John therefore did not ask to change profession, not even to publicans and soldiers, but to practice justice and solidarity.

What does this mean for us today? What sort of conversion would John ask of us?

Surely he would warn us against the temptations of maddening consumerism. He would exhort us to a sober style of personal and family life, in order to generously share our goods with those in need and the poor.

With regard to the occurrences of migration, which is constantly in the news or being talked about for the last few years, he would ask us to adopt an attitude that is able to reconcile as much as possible the generous reception of a people in need within the confines of legality and public order.

More generally, he would stimulate us to engage in cultural, economic and political efforts to reduce the gap between rich and poor countries.  Obviously in the dynamic economy of today, it is no longer simply a matter of redistributing wealth, (but it could be a start) but of helping to produce it, promoting education and the acquisition of new work skills, fostering democratic growth, directing international finance to create job opportunities, opening markets to products from underprivileged and poor countries.

Practicing justice and solidarity in our relationships between people and between nations: that is a summary of the conversion desired by St. John the Baptist. But conversion is not just these. The Gospel tells another significant point in the preachings of St. John the Baptist, the one that cost him his life.

To Herod Antipas, who had repudiated his first wife Phasaelis and whilst she was still alive took as wife Horodias who was married to his brother Philip, John boldly addressed them with stern reproach, he made sure he was heard by the people and by Herod and Herodias: “It is not lawful for thee to have thy brother’s wife.” (Mark 6:18).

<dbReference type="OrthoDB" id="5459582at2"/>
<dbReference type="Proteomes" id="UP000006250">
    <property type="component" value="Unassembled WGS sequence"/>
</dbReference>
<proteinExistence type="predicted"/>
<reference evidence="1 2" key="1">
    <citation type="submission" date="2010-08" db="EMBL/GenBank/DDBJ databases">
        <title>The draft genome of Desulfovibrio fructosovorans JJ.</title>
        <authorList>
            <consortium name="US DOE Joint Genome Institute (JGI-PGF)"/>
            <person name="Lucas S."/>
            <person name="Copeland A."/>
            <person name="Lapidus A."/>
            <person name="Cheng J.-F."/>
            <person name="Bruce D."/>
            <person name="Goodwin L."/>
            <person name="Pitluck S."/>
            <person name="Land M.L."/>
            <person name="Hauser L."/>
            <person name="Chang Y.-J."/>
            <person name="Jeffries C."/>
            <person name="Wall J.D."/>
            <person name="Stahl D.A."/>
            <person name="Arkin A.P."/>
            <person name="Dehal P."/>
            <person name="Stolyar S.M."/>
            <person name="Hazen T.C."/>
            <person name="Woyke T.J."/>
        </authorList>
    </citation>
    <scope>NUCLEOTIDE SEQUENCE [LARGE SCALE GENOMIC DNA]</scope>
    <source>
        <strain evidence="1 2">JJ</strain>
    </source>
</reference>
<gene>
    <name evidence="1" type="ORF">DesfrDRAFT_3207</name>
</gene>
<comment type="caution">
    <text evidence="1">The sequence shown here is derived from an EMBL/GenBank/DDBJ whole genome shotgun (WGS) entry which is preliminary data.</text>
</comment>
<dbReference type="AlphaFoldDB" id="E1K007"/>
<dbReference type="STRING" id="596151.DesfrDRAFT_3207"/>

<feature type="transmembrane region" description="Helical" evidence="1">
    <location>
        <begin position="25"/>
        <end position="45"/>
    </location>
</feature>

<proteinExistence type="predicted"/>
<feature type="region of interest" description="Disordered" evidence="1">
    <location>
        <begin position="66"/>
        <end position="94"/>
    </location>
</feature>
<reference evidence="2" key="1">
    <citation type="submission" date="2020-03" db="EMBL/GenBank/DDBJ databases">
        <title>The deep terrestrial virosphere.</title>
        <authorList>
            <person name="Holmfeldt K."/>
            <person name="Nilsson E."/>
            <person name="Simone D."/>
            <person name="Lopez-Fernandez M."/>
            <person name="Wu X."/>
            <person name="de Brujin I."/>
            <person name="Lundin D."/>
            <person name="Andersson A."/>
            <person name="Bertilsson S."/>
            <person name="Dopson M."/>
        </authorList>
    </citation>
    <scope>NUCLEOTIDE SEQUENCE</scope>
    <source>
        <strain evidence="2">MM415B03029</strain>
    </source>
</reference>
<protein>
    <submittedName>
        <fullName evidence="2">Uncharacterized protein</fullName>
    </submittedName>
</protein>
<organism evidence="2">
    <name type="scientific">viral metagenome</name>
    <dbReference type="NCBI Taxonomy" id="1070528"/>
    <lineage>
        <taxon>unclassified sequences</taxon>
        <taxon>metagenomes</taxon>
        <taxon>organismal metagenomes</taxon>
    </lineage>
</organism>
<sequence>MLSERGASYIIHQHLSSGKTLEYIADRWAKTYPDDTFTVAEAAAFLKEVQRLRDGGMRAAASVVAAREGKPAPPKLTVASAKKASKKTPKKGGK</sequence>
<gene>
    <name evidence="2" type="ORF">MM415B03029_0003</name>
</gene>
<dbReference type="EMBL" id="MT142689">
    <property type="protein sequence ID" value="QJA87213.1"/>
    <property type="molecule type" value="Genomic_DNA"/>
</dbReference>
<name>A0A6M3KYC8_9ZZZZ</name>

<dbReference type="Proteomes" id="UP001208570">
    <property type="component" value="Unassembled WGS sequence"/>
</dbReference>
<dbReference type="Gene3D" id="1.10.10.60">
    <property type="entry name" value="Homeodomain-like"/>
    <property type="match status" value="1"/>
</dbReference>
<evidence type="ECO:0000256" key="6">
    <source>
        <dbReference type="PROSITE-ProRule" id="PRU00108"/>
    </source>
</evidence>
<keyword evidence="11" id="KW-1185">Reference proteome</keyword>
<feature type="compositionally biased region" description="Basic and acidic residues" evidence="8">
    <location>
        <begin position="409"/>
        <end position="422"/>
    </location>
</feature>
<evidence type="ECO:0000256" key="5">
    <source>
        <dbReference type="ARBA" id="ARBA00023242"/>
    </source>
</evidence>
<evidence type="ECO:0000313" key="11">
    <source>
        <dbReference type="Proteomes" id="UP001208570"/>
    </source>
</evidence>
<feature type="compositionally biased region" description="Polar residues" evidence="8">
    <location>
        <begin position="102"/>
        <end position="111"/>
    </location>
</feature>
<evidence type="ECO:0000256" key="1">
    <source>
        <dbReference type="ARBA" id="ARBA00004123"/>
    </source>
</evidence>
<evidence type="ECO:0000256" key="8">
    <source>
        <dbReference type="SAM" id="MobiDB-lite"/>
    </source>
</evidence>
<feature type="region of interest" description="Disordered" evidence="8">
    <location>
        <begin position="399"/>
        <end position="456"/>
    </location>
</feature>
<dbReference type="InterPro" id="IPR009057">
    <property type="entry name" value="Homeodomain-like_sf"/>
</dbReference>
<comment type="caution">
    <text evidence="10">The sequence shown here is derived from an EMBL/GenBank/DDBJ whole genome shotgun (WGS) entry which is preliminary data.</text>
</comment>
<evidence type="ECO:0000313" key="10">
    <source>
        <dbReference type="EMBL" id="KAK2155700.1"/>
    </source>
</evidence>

John therefore defends marriage and the family.  Consider the relationship between two people of social importance, regulated by law, and not simply as a private contractual matter. [N.B.: I must stress that in this day and age a family can be comprised of “man and woman, two men or two women” who themselves  raise families which are stable and productive as a family unit.. (whilst many religious organisations may not recognise that same sex couples now also have legal rights which are also covered by the state and the UCHR) we as a church have a duty to be inclusive regardless of our personal views, and when we say family we must include them in our statements, for if we did not we would be remiss in our duty to the family and we would be perpetuating an unfounded bigotry which most certainly has no place within Christianity nor within society as a whole today.  Therefore it is not necessary when talking about a family, to constantly underline the phrase with a married man and woman as today this is no longer the dynamic of a family unit.]